1. What every clinician should know
Clinical features and incidence
Uterine inversion is when all or part of the uterus has invaginated into the endometrial cavity and possibly into the vagina. In some series the uterine inversion is further stratified by (1) extent: incomplete (no part of corpus past cervix), complete (inversion extends into the vagina), and prolapsed (protrudes past the introitus; and (2) duration: acute (prior to cervical contraction), subacute (after cervical contraction), and chronic (present for more than 4 weeks). It can occur with vaginal or cesarean delivery.
Acute uterine inversion in the third stage of labor is an obstetric emergency that may cause profound hemorrhage. When a patient has brisk bleeding and a mass is felt in the vagina and the uterine fundus cannot be palpated, uterine inversion should be suspected. The reported incidence in the United States is 1:1200-1:5900; institutions in Europe report an even lower rate.
Risk factors that have been reported include macrosomia, short cord, primiparity, fundal placentation and abnormal placental attachment.
2. Diagnosis and differential diagnosis
A. Establishing the diagnosis
In complete uterine inversion the uterus is turned inside out and it typically presents as a red mass protruding into the vagina or through the introitus. Patients may report persistent abdominal pain or lower abdominal pressure. The placenta may still be attached. The differential for postpartum vaginal mass would also include prolapsing myoma.
Incomplete or partial inversion may be more subtle, but should be suspected with persistent postpartum hemorrhage and a fundus that cannot be palpated. The majority of the literature on this topic describes the diagnosis as being made clinically; however, case reports suggest that ultrasound may be useful in cases of diagnostic uncertainty.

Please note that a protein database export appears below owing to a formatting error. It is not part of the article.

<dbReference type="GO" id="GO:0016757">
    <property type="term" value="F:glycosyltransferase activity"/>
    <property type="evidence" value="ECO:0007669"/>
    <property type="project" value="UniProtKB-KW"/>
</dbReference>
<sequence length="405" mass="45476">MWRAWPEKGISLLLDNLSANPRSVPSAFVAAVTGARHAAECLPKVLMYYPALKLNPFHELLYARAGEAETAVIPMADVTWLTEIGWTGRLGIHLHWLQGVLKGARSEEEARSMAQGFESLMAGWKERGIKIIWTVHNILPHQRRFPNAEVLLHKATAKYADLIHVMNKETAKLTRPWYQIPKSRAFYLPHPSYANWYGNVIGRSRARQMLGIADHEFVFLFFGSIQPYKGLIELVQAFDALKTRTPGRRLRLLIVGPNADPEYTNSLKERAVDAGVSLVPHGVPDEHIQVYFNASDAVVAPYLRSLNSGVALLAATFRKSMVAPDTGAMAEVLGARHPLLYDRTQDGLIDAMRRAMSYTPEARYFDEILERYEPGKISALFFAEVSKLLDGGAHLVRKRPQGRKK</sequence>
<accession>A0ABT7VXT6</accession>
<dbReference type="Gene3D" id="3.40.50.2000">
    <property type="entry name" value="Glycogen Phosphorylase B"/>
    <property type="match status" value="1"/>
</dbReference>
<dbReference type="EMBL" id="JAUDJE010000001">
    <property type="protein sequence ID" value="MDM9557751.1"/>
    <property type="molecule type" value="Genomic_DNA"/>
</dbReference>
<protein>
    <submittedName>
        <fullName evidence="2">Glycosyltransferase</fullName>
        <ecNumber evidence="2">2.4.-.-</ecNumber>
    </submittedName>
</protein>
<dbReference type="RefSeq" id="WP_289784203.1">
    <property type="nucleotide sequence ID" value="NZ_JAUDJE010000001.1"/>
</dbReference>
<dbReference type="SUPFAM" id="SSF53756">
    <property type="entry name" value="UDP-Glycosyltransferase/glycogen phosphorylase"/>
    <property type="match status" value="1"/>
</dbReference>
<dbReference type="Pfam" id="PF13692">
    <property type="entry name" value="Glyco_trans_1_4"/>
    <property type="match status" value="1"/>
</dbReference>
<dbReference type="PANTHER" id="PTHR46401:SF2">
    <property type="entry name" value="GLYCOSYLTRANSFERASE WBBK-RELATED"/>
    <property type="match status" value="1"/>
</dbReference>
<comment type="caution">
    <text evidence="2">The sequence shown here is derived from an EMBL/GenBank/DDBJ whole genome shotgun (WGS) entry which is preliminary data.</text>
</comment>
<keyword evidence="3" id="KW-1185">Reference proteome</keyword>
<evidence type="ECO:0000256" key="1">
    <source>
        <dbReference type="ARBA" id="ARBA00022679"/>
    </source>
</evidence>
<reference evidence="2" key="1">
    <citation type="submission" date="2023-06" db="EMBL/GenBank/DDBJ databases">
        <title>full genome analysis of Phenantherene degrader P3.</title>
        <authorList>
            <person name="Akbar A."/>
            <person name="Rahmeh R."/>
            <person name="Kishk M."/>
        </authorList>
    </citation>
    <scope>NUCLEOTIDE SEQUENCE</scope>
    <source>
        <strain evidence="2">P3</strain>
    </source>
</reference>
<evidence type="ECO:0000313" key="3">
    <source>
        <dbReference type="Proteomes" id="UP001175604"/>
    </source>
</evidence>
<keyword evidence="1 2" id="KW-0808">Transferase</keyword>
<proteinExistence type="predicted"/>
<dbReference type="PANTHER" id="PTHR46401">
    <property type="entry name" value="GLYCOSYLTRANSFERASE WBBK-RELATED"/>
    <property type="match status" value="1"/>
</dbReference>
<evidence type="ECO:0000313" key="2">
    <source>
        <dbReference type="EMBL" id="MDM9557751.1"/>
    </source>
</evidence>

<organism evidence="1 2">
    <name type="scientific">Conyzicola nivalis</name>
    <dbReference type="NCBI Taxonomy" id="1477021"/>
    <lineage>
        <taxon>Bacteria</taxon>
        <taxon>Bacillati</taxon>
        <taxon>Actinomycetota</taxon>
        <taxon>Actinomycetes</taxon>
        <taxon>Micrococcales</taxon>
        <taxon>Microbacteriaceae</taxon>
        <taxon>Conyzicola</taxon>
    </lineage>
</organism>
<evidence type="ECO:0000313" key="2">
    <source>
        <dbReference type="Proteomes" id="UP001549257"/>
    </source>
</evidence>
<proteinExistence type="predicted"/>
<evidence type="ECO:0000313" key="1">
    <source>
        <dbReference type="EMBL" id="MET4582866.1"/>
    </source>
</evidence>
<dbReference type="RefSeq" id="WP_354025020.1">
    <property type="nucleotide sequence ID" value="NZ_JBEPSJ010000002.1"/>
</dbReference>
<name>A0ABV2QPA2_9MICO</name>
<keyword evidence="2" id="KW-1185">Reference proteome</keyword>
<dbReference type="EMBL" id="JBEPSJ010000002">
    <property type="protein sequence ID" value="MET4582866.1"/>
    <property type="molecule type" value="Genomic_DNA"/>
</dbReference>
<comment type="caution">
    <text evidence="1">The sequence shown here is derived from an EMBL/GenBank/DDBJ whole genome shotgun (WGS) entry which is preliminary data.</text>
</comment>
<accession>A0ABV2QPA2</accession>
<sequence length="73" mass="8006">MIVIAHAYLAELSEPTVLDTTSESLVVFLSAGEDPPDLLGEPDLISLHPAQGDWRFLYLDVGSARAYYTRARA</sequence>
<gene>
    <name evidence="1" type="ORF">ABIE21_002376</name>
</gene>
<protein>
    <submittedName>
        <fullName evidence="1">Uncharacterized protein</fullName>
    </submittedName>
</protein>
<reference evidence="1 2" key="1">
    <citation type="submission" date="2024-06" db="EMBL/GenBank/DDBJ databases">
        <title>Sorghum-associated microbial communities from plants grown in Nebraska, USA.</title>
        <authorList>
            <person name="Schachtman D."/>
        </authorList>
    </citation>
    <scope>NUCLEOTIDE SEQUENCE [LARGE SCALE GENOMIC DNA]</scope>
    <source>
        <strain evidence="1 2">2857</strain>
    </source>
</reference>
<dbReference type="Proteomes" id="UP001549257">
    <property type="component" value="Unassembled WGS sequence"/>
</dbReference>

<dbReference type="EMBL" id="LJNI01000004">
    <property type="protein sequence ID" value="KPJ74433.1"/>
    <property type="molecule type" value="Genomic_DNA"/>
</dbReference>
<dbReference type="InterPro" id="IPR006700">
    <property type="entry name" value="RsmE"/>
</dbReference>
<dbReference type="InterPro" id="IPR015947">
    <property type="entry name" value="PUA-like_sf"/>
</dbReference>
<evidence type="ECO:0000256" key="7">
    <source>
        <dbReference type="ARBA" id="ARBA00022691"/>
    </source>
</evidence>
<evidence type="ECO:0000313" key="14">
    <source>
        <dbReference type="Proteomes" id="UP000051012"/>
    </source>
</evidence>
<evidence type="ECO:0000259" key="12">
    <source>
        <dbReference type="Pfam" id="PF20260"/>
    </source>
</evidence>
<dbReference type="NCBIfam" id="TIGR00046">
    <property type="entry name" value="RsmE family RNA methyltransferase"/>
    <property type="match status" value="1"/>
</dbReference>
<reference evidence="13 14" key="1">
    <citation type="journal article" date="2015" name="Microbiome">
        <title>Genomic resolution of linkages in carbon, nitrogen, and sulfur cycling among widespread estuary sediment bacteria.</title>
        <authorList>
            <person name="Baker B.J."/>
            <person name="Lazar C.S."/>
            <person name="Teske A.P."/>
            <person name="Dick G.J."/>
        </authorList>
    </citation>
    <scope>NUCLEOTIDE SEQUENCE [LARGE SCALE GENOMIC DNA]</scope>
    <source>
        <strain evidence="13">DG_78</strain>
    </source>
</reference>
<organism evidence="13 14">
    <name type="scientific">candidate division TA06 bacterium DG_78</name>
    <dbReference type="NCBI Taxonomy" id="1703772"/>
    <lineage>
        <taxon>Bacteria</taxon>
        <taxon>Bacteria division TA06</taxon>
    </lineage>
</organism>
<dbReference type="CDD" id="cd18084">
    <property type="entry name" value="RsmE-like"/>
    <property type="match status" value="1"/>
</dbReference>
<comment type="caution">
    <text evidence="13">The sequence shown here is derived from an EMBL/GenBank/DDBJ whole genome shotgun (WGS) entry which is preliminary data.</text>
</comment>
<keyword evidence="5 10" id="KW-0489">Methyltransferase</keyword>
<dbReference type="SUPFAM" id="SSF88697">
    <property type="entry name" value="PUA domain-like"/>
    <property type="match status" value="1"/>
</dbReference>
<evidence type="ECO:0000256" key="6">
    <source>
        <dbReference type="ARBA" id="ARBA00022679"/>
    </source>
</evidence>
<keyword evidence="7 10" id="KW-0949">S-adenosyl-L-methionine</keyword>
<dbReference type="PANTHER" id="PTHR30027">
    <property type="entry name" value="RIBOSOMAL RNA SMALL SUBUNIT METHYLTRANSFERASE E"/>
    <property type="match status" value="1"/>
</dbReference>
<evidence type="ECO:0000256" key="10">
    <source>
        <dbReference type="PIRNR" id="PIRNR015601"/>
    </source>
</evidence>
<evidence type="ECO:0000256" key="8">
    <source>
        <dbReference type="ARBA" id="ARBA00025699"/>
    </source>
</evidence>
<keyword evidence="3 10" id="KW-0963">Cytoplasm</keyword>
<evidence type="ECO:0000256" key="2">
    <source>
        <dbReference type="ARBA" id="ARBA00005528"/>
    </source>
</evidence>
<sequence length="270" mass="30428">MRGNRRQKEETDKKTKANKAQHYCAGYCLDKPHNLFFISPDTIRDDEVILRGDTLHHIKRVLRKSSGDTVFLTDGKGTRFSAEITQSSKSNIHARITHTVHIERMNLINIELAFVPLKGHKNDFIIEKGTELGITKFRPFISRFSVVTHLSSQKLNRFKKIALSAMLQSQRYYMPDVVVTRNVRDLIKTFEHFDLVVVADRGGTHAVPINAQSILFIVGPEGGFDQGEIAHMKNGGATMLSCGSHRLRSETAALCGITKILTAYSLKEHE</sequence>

B. Differential diagnosis
The other possible etiology of a mass in the vagina would be prolapsed myoma or polyp. The differential diagnosis for postpartum hemorrhage is more extensive and would include uterine atony, cervical or vaginal laceration, uterine rupture, placenta accreta or bleeding diathesis due to coagulation disorder.
The two cornerstones of mangement are (1) replacement of the uterus and (2) resuscitation from the hemorrhage.
Discontinue uterotonic therapy.
Notify the anesthesia team so that adequate pain relief can be achieved and preparations can be made should general anesthesia or operative intervention be required.
Prepare for large hemorrhage by (1) establishing two sites of IV access, at least one of which should be large bore, and (2) ordering blood products and laboratory studies (hemoglobin, platelet count, coagulation indices).
Replacement of the uterus should be attempted immediately, as it is most easily achieved before the cervix and lower uterine segment begin to contract.
Administer uterine relaxants. Start with what is immediately available, such as terbutaline (0.25mg subcutaneously), nitroglycerin (50-500 micrograms intravenously) or magnesium sulfate (2-6 grams intravenously over 15 minutes). If these are unsuccessful then halogenated anesthetics (halothane, enflurane, etc) can be utilized.
Apply steady pressure to the uterus to push it back through the vagina and cervix. Generally the portion that inverted last, closest to the cervix, should be replaced first and the uterine fundus replaced last.
If the placenta is still attached, removal should not be attempted until the uterus has been restored to its appropriate position.
In refractory cases laparotomy is the next step. Methods that have been described to correct the inversion surgically include: (1) serial clamping and upward traction on the round ligaments to elevate the fundus (Huntington procedure); and (2) vertical incision along the posterior wall of the uterus in the area of the constriction and then manual repositioning of the fundus (Haultain procedure).